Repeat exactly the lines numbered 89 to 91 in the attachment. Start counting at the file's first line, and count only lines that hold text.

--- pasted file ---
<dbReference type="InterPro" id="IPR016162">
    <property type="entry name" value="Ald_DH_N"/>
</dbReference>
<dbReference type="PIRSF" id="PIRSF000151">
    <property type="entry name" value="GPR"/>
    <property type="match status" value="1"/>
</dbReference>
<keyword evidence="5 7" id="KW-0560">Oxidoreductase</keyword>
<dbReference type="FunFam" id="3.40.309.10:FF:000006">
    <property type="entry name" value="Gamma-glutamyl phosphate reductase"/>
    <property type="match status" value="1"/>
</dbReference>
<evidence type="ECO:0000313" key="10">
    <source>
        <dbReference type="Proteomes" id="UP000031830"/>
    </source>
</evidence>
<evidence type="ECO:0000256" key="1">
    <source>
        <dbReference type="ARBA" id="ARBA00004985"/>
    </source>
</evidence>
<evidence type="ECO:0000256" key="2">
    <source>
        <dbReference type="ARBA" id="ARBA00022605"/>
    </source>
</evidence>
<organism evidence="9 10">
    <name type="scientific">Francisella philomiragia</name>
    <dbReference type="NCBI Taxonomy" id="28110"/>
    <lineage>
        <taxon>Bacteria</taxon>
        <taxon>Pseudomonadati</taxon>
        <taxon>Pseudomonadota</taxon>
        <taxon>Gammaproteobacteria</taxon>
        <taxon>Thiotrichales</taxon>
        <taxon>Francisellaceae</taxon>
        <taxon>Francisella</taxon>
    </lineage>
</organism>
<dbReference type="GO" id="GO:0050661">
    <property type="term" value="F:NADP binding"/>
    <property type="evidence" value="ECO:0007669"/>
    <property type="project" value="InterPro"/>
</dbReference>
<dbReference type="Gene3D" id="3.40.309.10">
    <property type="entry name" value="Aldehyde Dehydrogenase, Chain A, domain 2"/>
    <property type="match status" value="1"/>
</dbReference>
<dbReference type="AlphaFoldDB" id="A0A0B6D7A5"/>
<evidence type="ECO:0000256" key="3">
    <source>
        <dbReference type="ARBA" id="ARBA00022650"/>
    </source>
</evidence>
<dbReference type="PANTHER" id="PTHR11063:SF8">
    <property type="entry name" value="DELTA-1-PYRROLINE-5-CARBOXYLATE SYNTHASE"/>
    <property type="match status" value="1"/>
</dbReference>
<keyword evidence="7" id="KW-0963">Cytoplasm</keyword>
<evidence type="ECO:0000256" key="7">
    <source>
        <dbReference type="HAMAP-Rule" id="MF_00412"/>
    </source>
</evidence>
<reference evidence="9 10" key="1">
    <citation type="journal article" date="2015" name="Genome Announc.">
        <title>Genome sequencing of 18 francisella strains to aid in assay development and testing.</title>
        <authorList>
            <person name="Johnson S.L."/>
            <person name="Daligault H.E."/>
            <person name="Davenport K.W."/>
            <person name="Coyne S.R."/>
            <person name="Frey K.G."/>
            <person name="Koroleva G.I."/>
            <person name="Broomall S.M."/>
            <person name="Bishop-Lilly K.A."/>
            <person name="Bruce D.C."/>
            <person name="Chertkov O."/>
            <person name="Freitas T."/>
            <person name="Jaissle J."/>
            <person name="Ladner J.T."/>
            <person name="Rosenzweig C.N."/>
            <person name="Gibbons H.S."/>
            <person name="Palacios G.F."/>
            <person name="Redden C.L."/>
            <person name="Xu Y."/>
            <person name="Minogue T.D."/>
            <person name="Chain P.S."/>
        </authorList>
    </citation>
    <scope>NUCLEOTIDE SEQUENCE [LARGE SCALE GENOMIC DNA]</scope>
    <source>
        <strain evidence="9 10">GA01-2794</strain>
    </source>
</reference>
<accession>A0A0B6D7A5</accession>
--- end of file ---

            <person name="Chain P.S."/>
        </authorList>
    </citation>